In the face of global warming which is now acknowledged by almost all to be at least partly man-made, and of high oil prices and worries about dependence on imports from politically unstable regions, the idea of renewable energy from plants seems a very attractive one. Biofuels aren’t at risk from political upheaval or terrorism, they won’t run out as the crops can be planted again every year, and they’re even carbon neutral, as although burning them releases carbon into the atmosphere, they have already absorbed that carbon as plants. Surely this is a new, ‘green’ industry without a downside?
Except it’s not quite as simple as that.
Concern has already been expressed about the potential contribution of biofuels to deforestation. One of the crops which can be used to produce biodiesel is oil palm, long a bugbear of conservationists. Palm oil, already in a huge number of the products we buy every day from the supermarket, is grown on vast monoculture plantations which in many cases have first been cleared from tropical rainforests. With biodiesel yet another use for this multifunctional crop, more forests may be under threat. China has agreed to invest in a $5.5 billion biofuels project on the islands of New Guinea and Borneo, and according to The Wall Street Journal, one million hectares (2.5 million acres) have been reserved for the eight-year plan, which would convert tropical forest for oil palm, sugar, and cassava plantations. If virgin forest is cleared for fuel crop production, then the resulting fuel will not be quite as carbon neutral as its proponents claim.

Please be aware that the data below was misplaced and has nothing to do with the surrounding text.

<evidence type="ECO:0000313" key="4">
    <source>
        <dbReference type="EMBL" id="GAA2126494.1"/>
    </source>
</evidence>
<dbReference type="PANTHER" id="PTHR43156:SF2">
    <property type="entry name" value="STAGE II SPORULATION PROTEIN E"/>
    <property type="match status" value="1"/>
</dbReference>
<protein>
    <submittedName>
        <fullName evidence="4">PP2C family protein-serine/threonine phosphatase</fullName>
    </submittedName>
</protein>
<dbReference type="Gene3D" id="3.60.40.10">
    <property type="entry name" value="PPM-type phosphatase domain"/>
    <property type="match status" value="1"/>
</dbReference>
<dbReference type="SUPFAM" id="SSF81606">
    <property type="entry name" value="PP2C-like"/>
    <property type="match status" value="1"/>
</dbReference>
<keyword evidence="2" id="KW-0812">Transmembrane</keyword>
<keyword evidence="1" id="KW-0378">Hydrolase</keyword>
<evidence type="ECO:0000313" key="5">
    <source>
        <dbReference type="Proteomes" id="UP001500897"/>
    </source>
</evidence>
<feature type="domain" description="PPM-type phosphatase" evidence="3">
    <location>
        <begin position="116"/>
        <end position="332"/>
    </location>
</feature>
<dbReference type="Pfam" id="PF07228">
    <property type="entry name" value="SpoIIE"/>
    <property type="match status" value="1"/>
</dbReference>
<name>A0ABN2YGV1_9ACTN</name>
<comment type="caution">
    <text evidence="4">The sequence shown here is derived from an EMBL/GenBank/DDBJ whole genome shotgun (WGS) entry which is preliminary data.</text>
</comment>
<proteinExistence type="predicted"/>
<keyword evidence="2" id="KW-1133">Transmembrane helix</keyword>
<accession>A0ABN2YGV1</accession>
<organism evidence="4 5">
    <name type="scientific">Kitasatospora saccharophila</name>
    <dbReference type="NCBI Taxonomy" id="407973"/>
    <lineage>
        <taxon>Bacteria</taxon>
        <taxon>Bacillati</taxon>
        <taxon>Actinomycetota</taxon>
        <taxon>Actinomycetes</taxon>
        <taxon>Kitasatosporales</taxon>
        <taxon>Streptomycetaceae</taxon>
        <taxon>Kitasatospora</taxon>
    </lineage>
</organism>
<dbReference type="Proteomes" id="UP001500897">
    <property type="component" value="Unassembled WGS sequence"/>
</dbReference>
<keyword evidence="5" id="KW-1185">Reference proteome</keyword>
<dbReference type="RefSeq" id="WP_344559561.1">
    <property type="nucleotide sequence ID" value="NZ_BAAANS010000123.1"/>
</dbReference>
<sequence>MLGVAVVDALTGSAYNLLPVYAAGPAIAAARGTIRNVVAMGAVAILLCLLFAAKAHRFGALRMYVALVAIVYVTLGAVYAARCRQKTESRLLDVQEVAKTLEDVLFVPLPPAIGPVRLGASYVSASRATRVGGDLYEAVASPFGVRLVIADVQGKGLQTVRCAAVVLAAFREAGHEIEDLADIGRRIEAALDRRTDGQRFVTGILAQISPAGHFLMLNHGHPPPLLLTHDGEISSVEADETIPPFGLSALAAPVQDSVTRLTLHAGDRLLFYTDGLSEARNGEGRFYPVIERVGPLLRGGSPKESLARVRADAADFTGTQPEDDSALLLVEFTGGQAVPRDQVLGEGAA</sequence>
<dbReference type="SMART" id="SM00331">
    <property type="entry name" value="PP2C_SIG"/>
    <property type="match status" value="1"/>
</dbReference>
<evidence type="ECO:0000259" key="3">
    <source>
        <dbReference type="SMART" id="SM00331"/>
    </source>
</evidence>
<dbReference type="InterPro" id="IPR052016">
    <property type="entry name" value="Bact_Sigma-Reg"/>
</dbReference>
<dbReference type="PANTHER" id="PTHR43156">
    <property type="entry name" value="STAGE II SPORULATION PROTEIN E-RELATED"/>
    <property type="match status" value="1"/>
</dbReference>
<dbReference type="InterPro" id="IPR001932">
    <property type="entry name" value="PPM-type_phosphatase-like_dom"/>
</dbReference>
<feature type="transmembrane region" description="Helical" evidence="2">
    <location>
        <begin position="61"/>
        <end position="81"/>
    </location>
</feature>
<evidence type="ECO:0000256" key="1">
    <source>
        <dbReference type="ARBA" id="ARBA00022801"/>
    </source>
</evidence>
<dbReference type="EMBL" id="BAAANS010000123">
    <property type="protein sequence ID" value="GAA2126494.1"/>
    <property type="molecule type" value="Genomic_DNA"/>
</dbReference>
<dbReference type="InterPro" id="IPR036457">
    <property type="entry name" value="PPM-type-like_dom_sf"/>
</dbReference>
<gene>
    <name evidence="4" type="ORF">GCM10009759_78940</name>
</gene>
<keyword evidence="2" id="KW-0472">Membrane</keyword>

But deforestation may not be the only unplanned consequence of the rush to biofuels. Now news comes from Mexico of soaring tortilla prices, which are said to have tripled or quadrupled in some parts of the country since last summer. As a result, poorer Mexicans may be being priced out of their staple diet, and driven to eating cheaper – but much less nutritious – instant noodles instead.
Many Mexicans put the rising price of their staple food down to one main factor – fuel ethanol, which is driving dramatic increases in the the price of corn. Ethanol, which has become more popular as an alternative fuel in the United States and elsewhere because of high oil prices, is generally made with yellow corn. But the price of white corn, which is used to make tortillas, is indexed in Mexico to the international price of yellow corn. As demand rises from the burgeoning fuel ethanol industry, poor Mexicans count the cost.
For the industry view on the benefits of biofuels, see the Renewable Fuels Association or America’s National Biodiesel Board. For an alternative view on oil palm, see the Indonesian pressure group Sawit Watch (‘Oil palm watch’). Or for a resource which gives access to all the scientific research on biofuels, visit the CABI website and subscribe to the database subset ‘Biofuels Abstracts’.